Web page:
John Hunt, 22, is a Harper Adams graduate from Woburn, Cambridgeshire, and is set to start work as a business analyst for the G’s Group, a national salad producer.
This summer is going to be rather different for me, and not just because of the global pandemic we are currently facing. For the first time in several years, I am not focused on the approaching harvest season, or preparing for sheep sales and incoming turkey poults to my family’s farm in Bedfordshire.
Instead, I am currently writing a dissertation on the direction of agri-environmental policy post-Brexit. This is particularly poignant in the context of the recent reaction to the Agriculture Bill and the success of the NFU Back British Farming campaign.
Despite my interest in the topic and its obvious importance to everyone involved in farming, I will be very glad to be finished, as being sat at a desk in the best part of summer is very overrated.
This will sadly bring my student days to an end, finishing a year-long masters at Harper Adams University, after three years studying economics at Exeter.
Once my dissertation is completed in August, I am going to be starting work as a graduate business analyst for the G’s Group, based in Cambridgeshire.
I am extremely excited about the prospect of working for one of the largest fresh produce companies in the UK and one of farming’s most innovative companies. While I will be partly office-based and focused on reviewing performance and financial data across the group and its enterprises, I am very much looking forward to getting out in the field and seeing operations across the group’s farms, nurseries and packing plants to bring those numbers to life.
It will also provide a great opportunity to learn about a vast array of different crops and products, including lettuce, celery, and leafy salads, which G’s grows for all the major UK supermarkets.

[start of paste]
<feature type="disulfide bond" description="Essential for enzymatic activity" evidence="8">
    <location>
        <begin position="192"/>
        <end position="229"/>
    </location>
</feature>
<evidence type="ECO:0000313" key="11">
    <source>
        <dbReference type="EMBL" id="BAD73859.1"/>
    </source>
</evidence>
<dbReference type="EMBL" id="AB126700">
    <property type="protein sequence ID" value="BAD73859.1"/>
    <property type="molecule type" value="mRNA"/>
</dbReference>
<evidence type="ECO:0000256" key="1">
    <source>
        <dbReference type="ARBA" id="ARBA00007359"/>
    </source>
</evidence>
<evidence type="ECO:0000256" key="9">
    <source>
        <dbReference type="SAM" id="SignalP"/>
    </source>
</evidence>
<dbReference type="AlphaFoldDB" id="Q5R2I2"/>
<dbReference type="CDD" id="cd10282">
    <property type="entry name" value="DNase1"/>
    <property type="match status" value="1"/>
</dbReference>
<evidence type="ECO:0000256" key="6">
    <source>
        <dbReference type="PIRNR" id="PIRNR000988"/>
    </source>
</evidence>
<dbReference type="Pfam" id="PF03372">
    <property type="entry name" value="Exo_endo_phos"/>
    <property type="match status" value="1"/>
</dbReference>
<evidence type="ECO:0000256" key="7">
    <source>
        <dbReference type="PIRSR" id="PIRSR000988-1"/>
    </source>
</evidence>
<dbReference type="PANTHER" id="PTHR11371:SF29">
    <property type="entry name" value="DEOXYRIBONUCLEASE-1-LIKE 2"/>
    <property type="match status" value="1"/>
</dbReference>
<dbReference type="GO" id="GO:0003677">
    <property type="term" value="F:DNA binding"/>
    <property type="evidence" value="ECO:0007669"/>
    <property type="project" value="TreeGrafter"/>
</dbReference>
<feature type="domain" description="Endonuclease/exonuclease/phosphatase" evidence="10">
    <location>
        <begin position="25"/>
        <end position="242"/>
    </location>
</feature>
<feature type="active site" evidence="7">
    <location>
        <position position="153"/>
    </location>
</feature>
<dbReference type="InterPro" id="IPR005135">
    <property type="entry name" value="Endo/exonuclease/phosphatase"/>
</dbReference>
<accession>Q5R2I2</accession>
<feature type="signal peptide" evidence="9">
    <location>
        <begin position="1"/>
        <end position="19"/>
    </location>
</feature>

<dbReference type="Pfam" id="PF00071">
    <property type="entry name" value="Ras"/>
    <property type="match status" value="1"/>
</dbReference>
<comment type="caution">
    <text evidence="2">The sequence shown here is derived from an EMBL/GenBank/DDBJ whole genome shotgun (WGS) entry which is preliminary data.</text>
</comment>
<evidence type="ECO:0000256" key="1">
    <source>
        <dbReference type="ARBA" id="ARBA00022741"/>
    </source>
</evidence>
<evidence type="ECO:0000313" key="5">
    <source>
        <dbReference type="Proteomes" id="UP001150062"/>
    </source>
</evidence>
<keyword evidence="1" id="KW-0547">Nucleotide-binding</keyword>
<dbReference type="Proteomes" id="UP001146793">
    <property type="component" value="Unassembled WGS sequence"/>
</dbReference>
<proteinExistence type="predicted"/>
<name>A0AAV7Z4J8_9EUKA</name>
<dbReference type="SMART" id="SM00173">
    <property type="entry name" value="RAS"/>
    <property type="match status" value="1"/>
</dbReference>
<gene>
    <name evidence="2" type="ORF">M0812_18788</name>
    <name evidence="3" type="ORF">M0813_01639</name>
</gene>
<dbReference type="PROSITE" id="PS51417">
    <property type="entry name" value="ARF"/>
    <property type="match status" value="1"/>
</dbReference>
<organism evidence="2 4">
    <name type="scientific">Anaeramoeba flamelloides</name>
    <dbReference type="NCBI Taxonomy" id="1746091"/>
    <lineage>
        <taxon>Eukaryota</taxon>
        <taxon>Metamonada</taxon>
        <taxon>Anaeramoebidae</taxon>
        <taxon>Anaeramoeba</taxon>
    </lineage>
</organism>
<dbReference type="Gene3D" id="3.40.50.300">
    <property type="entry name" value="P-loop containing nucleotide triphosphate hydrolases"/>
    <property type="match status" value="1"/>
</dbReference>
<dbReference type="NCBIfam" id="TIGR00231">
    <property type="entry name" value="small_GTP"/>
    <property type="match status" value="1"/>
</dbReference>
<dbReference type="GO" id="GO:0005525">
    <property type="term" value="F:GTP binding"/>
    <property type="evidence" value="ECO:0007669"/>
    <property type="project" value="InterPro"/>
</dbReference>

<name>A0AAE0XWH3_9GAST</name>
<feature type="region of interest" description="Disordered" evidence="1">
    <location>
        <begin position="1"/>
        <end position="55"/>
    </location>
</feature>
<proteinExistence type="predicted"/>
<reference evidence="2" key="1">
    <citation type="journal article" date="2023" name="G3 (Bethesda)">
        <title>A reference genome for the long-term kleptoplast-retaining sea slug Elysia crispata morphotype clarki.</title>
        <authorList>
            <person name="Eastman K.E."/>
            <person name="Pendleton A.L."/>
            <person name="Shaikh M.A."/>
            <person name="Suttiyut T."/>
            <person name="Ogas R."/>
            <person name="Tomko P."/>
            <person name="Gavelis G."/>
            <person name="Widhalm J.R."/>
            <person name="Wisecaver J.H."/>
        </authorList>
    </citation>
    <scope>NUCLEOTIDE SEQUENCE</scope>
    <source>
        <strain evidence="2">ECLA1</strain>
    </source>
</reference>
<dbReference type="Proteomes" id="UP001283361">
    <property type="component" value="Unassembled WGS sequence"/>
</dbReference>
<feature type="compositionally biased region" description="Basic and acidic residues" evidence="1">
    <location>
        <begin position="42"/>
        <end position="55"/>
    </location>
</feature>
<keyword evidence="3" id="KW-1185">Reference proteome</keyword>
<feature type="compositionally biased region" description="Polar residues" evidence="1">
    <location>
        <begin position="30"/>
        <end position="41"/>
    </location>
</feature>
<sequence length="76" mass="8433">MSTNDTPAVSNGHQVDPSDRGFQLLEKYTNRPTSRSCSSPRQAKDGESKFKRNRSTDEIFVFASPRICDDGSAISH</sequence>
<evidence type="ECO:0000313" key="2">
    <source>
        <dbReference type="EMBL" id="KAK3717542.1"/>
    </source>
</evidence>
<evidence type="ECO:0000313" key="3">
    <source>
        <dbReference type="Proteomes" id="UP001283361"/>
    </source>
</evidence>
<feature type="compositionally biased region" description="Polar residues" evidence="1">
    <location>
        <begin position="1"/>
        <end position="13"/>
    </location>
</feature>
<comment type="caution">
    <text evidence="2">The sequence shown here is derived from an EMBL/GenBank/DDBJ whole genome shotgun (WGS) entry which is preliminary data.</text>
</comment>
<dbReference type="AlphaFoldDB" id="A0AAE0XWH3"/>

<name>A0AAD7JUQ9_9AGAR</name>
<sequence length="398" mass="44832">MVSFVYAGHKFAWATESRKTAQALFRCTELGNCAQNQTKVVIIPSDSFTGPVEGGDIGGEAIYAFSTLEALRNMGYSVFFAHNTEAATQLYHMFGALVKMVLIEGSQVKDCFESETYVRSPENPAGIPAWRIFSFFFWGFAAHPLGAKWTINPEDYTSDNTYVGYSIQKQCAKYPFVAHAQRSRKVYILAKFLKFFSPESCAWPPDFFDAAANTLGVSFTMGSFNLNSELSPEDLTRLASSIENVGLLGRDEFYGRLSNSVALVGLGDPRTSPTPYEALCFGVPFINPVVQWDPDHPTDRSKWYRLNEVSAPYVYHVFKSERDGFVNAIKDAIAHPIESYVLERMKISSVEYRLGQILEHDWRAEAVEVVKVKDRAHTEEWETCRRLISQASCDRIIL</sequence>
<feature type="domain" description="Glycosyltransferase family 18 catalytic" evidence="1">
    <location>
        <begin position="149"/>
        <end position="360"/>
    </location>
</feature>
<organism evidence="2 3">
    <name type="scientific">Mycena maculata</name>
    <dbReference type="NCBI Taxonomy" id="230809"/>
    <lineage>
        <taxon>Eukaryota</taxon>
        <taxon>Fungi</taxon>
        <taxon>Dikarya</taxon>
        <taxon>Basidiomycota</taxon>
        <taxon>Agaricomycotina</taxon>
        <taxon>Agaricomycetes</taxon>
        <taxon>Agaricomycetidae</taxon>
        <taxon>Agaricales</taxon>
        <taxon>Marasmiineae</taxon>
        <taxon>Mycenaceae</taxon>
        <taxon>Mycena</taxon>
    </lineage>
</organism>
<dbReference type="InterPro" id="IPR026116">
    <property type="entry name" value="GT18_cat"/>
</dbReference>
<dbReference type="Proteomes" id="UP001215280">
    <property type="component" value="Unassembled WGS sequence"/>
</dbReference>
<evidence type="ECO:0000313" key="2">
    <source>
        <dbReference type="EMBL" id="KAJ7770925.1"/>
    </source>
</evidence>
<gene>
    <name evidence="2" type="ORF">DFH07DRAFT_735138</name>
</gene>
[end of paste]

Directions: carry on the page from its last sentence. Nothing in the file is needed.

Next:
I also try to get involved with as many industry-related organisations as possible, including backing NFU turkey campaigns and serving on the committee of both Woburn YFC and for a growing young butchers contingent of the Worshipful Company of Butchers.
These have all provided fantastic opportunities to develop wide industry knowledge, socialise, and make great contacts going forward. I would encourage all young people with ambitions in the industry to get involved as much as possible.
While farming constantly faces threats and challenges, especially for younger entrants, I feel very fortunate to be involved in such a key industry and play a part in feeding the nation.
The brief supermarket food scares at the start of lockdown and one million signatures of the food standards petition are testimony to the value and strength of British farming.
Given all this, and having participated in a Defra stakeholder consultation webinar, I am cautiously optimistic about farming having the necessary profile and political clout to secure satisfactory trade conditions and Environmental Land Management schemes post-Brexit.